Though Mrs. Biederhof, Monty, and Veda play central roles in the world of Mildred Pierce, in Mildred’s Temple Kitchen, they’re covered in sauce and served on shared plates. Restaurateurs Donna Dooher and Kevin Gallagher discovered their mutual love for the classic novel and film when working in an upscale restaurant in Ottawa. Their shared passion for local, approachable cuisine led them to open their warehouse-district eatery in 1989, though they eventually settled in Liberty Village, where they continue to serve their character-inspired dishes with the aid of a diverse team of chefs.
Their chefs draw from a range of culinary backgrounds to reinvent classic dishes with global twists, such as gnocchi poutine, Sri Lankan–style shrimp and crab cakes, and chicken biryani. Though many of their menu items change seasonally, some have been menu mainstays since the beginning, including burgers hand-ground in house, profiteroles infused with Lindt chocolate, and pancakes hand-raised on a farm. To ensure each dish lives up to its potential, staff members seek out the freshest potatoes, asparagus, strawberries, and other produce on twice-weekly visits to the Ontario Food Market and use only Ocean Wise–certified fish.
Servers ferry dishes to small tables and a large, communal harvest table in the contemporary dining space, where hardwood floors contribute a rustic aesthetic and railroad-side windows spill in natural light while keeping out engine noises and railway bandits. A slightly raised, open kitchen lets diners watch their chefs prepare the meal, and an outdoor patio lets them bask in warmer weather.
Chef Brian Vallipuram garnered his flair for flavour in his birth country of Sri Lanka and honed it while training to become a Master Chef in kitchens across Europe and Pangea. After prestigious stints at various upscale eateries in Toronto, Brian headed to Rose Hall, Jamaica where he gleaned invaluable hotel-dining experience at the White Witch Restaurant at the Ritz Carlton Hotel. Currently rooted in Ottawa, Brian populates Grill Forty One's menu with handpicked fresh and local ingredients, enabling him to craft upscale dishes such as rack of lamb, slow-cooked duck, and Atlantic salmon.
Located inside the historic Lord Elgin Hotel, Grill Forty One takes its name from the year it came into fruition: 1941. Conceived of as a space where luxury mingles with warmth and a casual vibe, the eatery comprises a lounge with flat-screen TVs and huge windows where guests can gaze out onto vistas of Elgin Street and Confederation Park where squirrels are known to perform Shakespeare. Earth tones, wood trims, and a wall with built-in glass cabinets showcasing fine wines embellish the dining room. With booths and banquet seating, Grill Forty One accommodates those popping in for a cocktail before a night at the theatre or larger groups meeting for breakfast, lunch, or dinner.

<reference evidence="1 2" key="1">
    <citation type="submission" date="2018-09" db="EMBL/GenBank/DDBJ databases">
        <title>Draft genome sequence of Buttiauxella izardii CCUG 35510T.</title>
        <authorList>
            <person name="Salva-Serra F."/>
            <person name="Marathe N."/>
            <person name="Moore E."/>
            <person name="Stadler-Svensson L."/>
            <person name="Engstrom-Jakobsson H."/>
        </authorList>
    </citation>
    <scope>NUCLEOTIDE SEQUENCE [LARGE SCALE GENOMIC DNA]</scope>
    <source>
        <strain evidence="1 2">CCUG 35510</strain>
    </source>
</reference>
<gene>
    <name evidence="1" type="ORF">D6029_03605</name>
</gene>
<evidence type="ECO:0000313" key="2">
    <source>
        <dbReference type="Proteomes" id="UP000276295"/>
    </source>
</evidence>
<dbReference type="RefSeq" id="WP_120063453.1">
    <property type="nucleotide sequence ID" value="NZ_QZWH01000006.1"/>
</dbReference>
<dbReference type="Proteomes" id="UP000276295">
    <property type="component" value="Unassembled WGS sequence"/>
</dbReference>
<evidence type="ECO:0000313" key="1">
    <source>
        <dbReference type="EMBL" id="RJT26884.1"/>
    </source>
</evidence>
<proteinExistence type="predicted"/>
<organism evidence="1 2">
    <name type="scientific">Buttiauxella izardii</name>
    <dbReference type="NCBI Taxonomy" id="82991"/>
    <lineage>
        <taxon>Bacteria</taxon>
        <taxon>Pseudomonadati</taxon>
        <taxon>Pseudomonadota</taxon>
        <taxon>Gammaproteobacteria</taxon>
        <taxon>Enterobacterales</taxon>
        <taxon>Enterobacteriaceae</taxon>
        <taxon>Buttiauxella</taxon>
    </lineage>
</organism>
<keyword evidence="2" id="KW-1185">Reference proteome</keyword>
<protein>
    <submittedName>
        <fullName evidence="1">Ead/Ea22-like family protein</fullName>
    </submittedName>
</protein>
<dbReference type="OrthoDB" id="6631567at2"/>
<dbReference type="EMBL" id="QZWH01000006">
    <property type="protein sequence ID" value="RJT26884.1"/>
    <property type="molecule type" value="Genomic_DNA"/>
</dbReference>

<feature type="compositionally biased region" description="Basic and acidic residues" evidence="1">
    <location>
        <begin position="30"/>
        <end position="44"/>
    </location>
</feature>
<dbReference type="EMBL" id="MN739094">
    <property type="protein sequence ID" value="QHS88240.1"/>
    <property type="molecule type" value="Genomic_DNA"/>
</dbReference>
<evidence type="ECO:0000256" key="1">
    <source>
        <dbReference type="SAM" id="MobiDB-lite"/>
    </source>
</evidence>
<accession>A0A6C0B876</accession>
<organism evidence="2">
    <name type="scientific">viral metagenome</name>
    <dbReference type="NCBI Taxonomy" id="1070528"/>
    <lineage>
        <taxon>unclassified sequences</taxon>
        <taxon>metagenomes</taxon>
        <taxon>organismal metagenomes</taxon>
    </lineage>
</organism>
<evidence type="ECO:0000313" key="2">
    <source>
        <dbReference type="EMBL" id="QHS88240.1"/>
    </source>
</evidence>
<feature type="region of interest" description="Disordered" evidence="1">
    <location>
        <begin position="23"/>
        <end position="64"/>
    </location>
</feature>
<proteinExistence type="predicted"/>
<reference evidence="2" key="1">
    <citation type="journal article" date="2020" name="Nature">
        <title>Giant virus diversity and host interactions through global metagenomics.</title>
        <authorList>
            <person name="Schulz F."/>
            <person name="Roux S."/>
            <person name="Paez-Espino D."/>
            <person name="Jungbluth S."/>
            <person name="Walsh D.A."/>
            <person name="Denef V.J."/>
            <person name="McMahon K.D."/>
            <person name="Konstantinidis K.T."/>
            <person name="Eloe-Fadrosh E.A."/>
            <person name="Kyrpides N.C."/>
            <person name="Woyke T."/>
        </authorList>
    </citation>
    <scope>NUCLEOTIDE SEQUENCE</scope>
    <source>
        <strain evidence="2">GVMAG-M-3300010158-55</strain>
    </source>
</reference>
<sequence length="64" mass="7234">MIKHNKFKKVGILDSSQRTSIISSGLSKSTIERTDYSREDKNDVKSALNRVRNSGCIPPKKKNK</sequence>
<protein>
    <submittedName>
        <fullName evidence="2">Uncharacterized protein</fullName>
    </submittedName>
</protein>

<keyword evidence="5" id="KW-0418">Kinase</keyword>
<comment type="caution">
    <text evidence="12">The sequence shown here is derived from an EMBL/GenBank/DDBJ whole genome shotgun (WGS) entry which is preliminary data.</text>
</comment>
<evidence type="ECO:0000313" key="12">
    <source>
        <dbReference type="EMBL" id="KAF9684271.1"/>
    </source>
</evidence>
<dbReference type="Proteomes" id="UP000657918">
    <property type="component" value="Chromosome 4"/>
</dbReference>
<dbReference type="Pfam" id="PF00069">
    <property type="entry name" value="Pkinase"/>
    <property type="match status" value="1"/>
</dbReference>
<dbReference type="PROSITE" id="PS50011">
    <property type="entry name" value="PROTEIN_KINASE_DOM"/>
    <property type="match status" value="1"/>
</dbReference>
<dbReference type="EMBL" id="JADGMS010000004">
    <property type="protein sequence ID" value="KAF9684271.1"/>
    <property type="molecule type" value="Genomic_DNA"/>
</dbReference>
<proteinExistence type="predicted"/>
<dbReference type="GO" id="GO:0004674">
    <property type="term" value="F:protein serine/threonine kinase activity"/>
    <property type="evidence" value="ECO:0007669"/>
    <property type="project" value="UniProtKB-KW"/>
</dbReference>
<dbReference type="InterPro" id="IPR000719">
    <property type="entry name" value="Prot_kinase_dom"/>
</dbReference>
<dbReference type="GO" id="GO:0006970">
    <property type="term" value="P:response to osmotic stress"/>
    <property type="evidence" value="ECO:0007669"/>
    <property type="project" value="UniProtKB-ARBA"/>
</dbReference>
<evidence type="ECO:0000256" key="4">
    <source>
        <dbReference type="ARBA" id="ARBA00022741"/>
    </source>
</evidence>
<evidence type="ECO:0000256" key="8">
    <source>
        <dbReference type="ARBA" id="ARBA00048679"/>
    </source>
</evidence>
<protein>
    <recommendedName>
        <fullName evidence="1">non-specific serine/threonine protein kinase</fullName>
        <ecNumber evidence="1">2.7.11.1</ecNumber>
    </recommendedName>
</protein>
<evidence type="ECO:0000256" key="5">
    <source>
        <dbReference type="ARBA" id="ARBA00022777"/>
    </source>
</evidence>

Baskin Robbins' worldwide expansion can be attributed to one thing: gourmet ice cream. More than 31 flavours fill its freezers, with classic flavours such as chocolate chip or butter pecan, and rotating seasonal flavours such as the cherry-filled black forest cake or green tea. Not content to just serve scoops, Baskin Robbins molds their ice cream into cakes, milk shakes, and sundaes made scrumptious by pieces of fresh fruit. Baskin's staff also swirls up soft serve cones, bowls, and parfaits filled with fruits and sweets. The ice creameries also indulge weight-conscious eaters with a menu of no-sugar-added sherbets, light yogurts, and sorbets.
Columbus Bakery's adept bakers employ Colombian ingredients and enthusiasm to craft a range of traditional sweet and savoury baked goods. A completely Colombian staff stuff baked and deep-fried desserts with tropical fillings, including guava and sweet arequipe, to satisfy diners and fight off packs of roving birthday cakes. Colombian coffee complements both traditional finger foods and baked goods. Bathed in natural light, the cafe space's tile floor, tall stools, colourful hanging lamps, and shelves piled with pastries welcome northerners with a South American flair.
Heart of the Hammer Cafe brings the best food, beverage, art, music and community activities available to Hamilton's downtown east-side, a neighbourhood flourishing with artists, entrepreneurs, families and neighbours who are getting to know each other.
Six days a week, the restaurant rustles up hearty lunch and dinner entrees and desserts. Its taste-procuring chefs make every meal from scratch, except for the eatery's microbrews and other bottled and on-tap beers, which require a brewery. Reward eggs for their tasty dependability at breakfast by letting them cavort with toast, home fries, and your choice of meat in the Deluxe breakfast ($5.95). Quesadillas ($7.95–$9.95) and wraps ($7.25–$9.50) are among lunchtime’s hearty morsels, as is the bacon-and-cheesy Banquet burger ($6.75), which inspires spontaneous adulation from nearby diners. To cleanse the palate, turn mild-mannered chicken wings ($0.50–$0.85 each) feisty by tossing in third-degree hot sauce. Mini-mes stay satiated with the children’s menu, in which spaghetti and tomato sauce ($4.95) share the spotlight with chicken fingers and fries ($4.95) and children's cancan lines.